Ireland’s parliament will discuss a bill promoting a ban on Israeli settlement goods next month, after a postponement in January, reported Haaretz.
In a tweet posted yesterday, Irish Senator Frances Black announced “on July 11th, my bill to ban illegal #SettlementGoods is in the Seanad”.
Black added: “We’re close to a historic move for justice in #Palestine, but I need your help! Plz take 2m to ask your TDs & Senators to support the bill.”
The senator also posted a video urging Irish citizens to tell their lawmakers to back the initiative to boycott produce made in Israel’s illegal settlements in the occupied Palestinian territory.
On July 11th, my bill to ban illegal #SettlementGoods is in the Seanad. We're close to a historic move for justice in #Palestine, but I need your help! Plz take 2m to ask your TDs & Senators to support the bill: https://t.co/p4DXCOH5tU @trocaire @ChristianAidIrl @irishcongress pic.twitter.com/2x3PuOZDBW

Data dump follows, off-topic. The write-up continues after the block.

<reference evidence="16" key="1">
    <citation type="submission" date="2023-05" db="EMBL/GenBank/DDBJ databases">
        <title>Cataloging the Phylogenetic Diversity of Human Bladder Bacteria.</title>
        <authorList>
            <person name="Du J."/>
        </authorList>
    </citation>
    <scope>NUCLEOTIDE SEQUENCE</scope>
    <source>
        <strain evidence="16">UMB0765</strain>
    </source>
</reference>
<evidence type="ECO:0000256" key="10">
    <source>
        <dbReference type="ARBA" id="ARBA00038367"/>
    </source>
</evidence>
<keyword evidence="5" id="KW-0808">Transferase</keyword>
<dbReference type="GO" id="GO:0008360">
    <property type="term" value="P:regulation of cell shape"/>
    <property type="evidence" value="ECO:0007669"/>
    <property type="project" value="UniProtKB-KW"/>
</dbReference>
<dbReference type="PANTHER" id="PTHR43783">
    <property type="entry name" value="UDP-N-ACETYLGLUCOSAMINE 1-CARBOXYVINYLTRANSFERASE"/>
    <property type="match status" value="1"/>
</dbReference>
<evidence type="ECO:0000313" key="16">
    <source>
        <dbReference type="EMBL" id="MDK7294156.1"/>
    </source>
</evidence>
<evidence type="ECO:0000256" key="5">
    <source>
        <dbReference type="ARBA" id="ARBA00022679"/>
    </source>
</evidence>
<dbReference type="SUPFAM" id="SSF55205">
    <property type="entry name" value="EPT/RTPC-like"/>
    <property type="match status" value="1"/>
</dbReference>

— Frances Black (@frances_black) June 27, 2018
Haaretz notes that “the discussion at the Irish senate regarding the bill was postponed in January after Ireland’s Ambassador to Israel, Alison Kelly, was summoned for a talk at the Foreign Ministry to clarify the legislative initiative at the demand of Prime Minister Benjamin Netanyahu.”
Kelly told Netanyahu that the Irish government actually opposed the bill, and subsequently informed Rodica Radian-Gordon, the Israeli Foreign Ministry’s deputy director-general for Western Europe, “that the bill was not a Boycott, Sanctions and Divestment movement-linked initiative”.
At the time, slamming the bill, Netanyahu said its sole purpose was to “support the BDS movement and hurt the State of Israel”. The Prime Minister’s Office stated that the bill “backed those who wish to boycott Israel and completely opposes the guiding principles of free trade and justice”.
As recalled by Haaretz, “a group of Israeli activists, among whom were former Knesset members, lawyers, former ambassadors, artists and academics, penned a letter asking Irish lawmakers to support the bill” in January.